csr21 at cantab.net
Sat Feb 28 20:22:52 UTC 2009
Timothy Moore <moore at bricoworks.com> writes:
> Christophe Rhodes wrote:
>> PS: I know that this is a little bit of a reversal for me, but I begin
>> to see the advantages of bug trackers even if they are not blessed
>> with perfect interfaces. Does the McCLIM project have one, and if not
>> would there be objections simply to turning on Trac on common-lisp.net?
> See http://intertwingly.net/blog/2008/07/18/Life-after-Bug-Tracking-Systems
Heh. I think the value of a bug tracking system increases as the
inverse of the number of people who have the knowledge and the time to
deal with bug reports. Why? Because if there's someone, or more than
one, who looks at a bug report and either fixes it or ignores it, the
problem has essentially gone away: either the bug is gone or it
probably wasn't that important in the larger scheme of things.
What we have in McCLIM now is \epsilon active developers. This makes
a bug tracker infinitely more useful, because it can then act (if
people get on board, anyway; that's usually the difficult bit) as a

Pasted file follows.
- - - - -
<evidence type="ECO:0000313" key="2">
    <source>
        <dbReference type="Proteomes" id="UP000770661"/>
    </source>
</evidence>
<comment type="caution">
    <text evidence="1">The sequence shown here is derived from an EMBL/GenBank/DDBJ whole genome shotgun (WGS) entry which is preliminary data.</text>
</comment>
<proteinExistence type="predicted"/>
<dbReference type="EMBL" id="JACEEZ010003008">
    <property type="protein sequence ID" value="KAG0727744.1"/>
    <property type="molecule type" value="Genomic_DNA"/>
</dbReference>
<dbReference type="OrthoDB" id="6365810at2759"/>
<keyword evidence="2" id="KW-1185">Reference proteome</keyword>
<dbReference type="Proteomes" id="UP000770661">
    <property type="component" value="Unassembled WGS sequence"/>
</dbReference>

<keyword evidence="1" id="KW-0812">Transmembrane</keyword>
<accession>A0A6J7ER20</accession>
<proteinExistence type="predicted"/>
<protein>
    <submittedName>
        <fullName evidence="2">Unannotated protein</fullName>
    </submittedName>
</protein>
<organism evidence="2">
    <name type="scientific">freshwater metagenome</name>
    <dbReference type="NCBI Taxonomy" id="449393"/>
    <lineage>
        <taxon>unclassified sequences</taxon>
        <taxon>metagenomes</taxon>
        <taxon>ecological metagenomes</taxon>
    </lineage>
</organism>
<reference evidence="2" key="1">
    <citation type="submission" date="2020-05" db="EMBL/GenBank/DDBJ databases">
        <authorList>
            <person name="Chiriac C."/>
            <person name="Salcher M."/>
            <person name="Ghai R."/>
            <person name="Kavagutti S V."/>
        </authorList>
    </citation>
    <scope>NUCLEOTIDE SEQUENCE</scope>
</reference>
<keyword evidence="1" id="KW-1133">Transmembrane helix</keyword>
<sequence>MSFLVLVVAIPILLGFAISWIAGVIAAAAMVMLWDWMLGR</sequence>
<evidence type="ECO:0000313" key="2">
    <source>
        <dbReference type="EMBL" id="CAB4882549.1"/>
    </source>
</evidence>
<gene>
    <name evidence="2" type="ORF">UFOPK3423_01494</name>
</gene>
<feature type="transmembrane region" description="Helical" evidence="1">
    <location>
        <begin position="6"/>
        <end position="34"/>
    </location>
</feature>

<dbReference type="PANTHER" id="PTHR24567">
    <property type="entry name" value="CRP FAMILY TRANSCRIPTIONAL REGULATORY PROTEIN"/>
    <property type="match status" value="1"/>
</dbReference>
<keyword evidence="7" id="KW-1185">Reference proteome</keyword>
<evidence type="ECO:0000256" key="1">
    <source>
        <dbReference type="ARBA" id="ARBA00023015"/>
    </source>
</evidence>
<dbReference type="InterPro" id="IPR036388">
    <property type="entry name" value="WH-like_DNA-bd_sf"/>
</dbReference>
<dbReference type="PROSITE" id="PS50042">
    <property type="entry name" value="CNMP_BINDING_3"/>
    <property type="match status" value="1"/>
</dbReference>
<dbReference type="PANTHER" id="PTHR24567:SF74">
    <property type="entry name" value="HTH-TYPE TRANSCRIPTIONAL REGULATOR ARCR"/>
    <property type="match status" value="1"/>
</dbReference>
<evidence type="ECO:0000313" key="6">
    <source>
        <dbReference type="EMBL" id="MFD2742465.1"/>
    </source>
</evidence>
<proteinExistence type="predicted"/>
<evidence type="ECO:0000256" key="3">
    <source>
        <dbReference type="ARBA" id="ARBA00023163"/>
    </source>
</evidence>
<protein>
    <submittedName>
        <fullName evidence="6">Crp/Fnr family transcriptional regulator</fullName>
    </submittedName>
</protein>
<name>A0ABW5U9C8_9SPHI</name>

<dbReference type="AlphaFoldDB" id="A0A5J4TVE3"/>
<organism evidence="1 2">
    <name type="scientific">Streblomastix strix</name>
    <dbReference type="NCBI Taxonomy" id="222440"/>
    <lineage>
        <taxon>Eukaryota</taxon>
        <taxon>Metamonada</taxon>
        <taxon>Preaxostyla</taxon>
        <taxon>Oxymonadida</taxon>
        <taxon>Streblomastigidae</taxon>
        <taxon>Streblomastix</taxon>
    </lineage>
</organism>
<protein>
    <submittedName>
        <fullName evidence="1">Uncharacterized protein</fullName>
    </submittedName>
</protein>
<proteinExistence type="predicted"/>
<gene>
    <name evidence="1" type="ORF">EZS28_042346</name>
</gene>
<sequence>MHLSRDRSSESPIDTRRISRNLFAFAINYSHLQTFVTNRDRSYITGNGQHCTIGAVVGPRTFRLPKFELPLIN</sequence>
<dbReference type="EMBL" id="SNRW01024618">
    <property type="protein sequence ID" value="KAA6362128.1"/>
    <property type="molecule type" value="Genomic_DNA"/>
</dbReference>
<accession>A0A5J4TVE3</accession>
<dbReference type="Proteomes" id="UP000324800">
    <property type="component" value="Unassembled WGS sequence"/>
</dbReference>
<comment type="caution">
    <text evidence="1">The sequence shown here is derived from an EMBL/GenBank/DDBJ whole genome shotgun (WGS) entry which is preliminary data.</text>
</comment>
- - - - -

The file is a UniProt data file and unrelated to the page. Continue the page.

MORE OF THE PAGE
repository of knowledge, even if that knowledge is "this doesn't work"
-- and when the blue moon in the month of Sundays comes around and
someone has some time to spend on fixing something (because, say,
they're using McCLIM in some random project of theirs), less time
needs to be spent wondering what it was in the first place that wasn't
working any more.
Of course, my perception is coloured by the fact that, at least this
month, it's me who's finding bugs, hacking around them, wondering
whether what I'm fixing is actually a bug rather than someone's
intentional behaviour, and generally getting all angsty that people
might think that I'm taking responsibility...
Bah. Looks like you're having way to much fun.
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